how discovering a gift for writing unlearned my eyes to see beyond the here & now
i started writing my first novel when i was 8 or 9 years old.
i vividly remember writing neatly lined words onto a yellow notepad of a story about a little girl who runs away and forges an adventurous life on her own.
it was the summer time and i was spending several weeks at my grandparents’ house in greenwood, mississippi. besides languishing in the oppressive jim crow-esque heat, there was nothing to do except sit in the front room and listen to the tick-tock of 60 minutes or the gospel messages of john hagee - my grandfather’s favorite shows to watch while he was sleeping soundly in his folding chair.
i’m sure i could have changed the channel - browsing 1 of the 10 tv stations available - but i knew the moment the sounds echoing from the tube did not capture the same hypnotic rhythms that had lulled my granddaddy to sleep, he would arise from his slumber and demand the tv be restored to its rightful channel of c-span, tbn, or cnn. in those days, granddaddy was the ruler of the house and all that was in it was under his sovereignty. his word - often times turse and lacking empathy - was always final.
so. we (my brother and i) got used to making ourselves scarce and/or small. and in the absence of entertainment that made any sense to me and without the ability to play outside due to skin-melting temperatures that caused everything to look wrinkled in snake-like vapors, i created a story-line, characters, and themes that transported me to a place where i could make decisions, take risks, and make-believe other people whom i understood and who i could pretend understood me.
writing gave me license to be big. it gave me the agency to be the commentator of my world rather than a passive participant in a world controlled by others. i miss that feeling. the feeling of at-oneness that i get when i feel most like myself and more and more like a piece of God with every passing moment. the feeling that comes over all of us when it seems like the stars have aligned and the sun is shining brightly on the bare of our backs.
“writing gave me license to be big. it gave me the agency to be the commentator of my world rather than a passive participant in a world controlled by others.”
in the year that queen mother (toni morrison) died, that feeling rushed back to me. and asked me to consider why i had neglected her for so many years.
when i read the bluest eye for the first time in my #womanist literature & ethics class while in divinity school, toni morrison awakened my 8/9 year old self. and reminded me of the world that little black girls inhabit and run all by themselves. as claudia, freedia, and pecola make sense of a world that turns all of its poison into vitriol flavored cereal that the most vulnerable members of society are then forced to eat day in and day out, i wrestled with messages about black life and humanity that had been sugared, spiced, and spoon-fed to me by the systems that be.
messages that say:
men are allowed to rage, to wreak havoc, to exist in the fullness of their humanity, while women should remain dainty and demure at all costs.
black women are seen as the lowest form of humanity to everyone except other black women/children.
black suffering, black death, and black cannibalism are profitable to everyone except other black people.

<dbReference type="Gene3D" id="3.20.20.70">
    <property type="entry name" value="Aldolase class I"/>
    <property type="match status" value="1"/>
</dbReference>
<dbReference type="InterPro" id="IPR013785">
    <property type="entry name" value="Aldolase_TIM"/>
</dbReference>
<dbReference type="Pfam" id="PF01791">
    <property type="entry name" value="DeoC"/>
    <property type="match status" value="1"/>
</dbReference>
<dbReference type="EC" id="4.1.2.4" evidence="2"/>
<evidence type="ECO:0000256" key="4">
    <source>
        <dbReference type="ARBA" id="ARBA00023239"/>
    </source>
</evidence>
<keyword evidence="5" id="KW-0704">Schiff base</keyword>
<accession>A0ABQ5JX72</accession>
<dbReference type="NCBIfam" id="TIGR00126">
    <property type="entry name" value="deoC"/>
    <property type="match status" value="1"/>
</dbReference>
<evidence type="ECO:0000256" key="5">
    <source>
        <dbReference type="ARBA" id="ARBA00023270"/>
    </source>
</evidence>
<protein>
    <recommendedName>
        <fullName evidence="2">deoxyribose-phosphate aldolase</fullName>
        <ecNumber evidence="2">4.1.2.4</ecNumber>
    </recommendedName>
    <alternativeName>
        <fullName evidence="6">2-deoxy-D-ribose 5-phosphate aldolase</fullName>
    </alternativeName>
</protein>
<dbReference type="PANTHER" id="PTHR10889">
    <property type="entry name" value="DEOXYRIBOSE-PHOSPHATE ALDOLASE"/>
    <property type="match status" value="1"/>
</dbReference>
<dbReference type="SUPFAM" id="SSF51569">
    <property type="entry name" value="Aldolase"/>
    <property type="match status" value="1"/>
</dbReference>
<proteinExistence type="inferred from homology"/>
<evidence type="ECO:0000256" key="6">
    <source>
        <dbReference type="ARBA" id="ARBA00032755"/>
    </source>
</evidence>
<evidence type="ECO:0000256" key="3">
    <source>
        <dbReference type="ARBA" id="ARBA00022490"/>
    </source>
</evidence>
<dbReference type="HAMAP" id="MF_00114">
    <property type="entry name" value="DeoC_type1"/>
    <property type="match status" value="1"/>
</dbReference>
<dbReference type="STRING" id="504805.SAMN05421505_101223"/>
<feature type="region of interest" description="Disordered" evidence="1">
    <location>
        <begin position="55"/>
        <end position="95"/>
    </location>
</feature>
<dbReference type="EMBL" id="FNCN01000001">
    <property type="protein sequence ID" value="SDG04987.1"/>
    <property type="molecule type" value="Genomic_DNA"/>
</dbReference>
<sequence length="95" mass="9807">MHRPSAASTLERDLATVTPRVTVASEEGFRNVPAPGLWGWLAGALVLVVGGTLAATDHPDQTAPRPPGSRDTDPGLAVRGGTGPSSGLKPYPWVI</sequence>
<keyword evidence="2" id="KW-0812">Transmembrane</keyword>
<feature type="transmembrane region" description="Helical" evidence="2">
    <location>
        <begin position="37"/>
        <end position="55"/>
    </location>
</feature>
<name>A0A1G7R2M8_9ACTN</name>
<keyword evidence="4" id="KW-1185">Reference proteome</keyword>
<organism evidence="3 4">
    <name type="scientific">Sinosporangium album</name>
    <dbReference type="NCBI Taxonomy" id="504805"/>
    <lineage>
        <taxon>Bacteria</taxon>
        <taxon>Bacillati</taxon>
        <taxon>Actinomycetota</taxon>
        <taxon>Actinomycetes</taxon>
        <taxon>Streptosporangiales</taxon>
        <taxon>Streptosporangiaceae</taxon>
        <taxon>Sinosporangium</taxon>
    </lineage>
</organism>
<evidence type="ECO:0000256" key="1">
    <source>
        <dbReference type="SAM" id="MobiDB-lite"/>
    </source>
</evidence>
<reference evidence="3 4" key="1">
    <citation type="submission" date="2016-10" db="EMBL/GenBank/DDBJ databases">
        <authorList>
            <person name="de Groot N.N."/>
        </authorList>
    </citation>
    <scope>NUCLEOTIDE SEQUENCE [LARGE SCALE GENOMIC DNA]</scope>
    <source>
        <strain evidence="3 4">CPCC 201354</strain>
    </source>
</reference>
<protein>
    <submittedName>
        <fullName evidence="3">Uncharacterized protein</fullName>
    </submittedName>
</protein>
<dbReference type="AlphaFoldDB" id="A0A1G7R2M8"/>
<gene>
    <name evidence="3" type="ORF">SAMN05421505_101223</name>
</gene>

and, lastly, black life will *possibly* always be circumscribed by and relegated to the white gaze.
these damning messages were not just communicated to me by society at-large. they were transferred to me, at times, by the people charged with loving, raising and rearing me. not because my parents, grandparents, and elders didn’t know any better. but because their experiences of a death-dealing hegemony that pillaged black lives in pre-civil rights, cotton picking, share-cropping mississippi had necessitated a way of coping with reality that included accepting the nasty truth that there was a special place in hell for those who built and are/were complicit in the maintenance of white supremacy.
in light of this, to this very day, i believe my granddaddy died still believing that there was neither a heaven nor a redeeming quality for white people. that systems of oppression would always exist - even though he was hell bent on burning them down bit by bit (more on that later).
well. contrary to what this current political climate tells us, this isn’t 1960s mississippi anymore. and i refuse to accept this hellish reality to be all there is to life. more than that, i will absolutely not resort to the belief that black life, black thriving, and black love are reserved for exploitative consumption, thus reducing their tangible rewards to figments of our apocalyptic imagination. (*for clarity/nuance: i am not suggesting that all black life has revolved around navigating oppression. i am, however, uplifting that there is more to black life than suffering.*)
“i will absolutely not resort to the belief that black life, black thriving, and black love are reserved for exploitative consumption, thus reducing their tangible rewards to figments of our apocalyptic imagination.”
instead, i exhume the ghost of my childhood. i energize the feelings of grandeur that i left in the parlor of my grandparents’ house. i tune into my own divinely commentated experience. and i write of new soils - that nurture seeds of liberation instead of bearing strange fruit hanging from poplar trees. i write of the blackest places untouched by the white gaze. i write the language of our ancestors’ dreams instead of their terrorized nightmares. i write the work my soul must have.
(def'n of eschatology: a part of theology concerned with the ultimate destiny of humankind)
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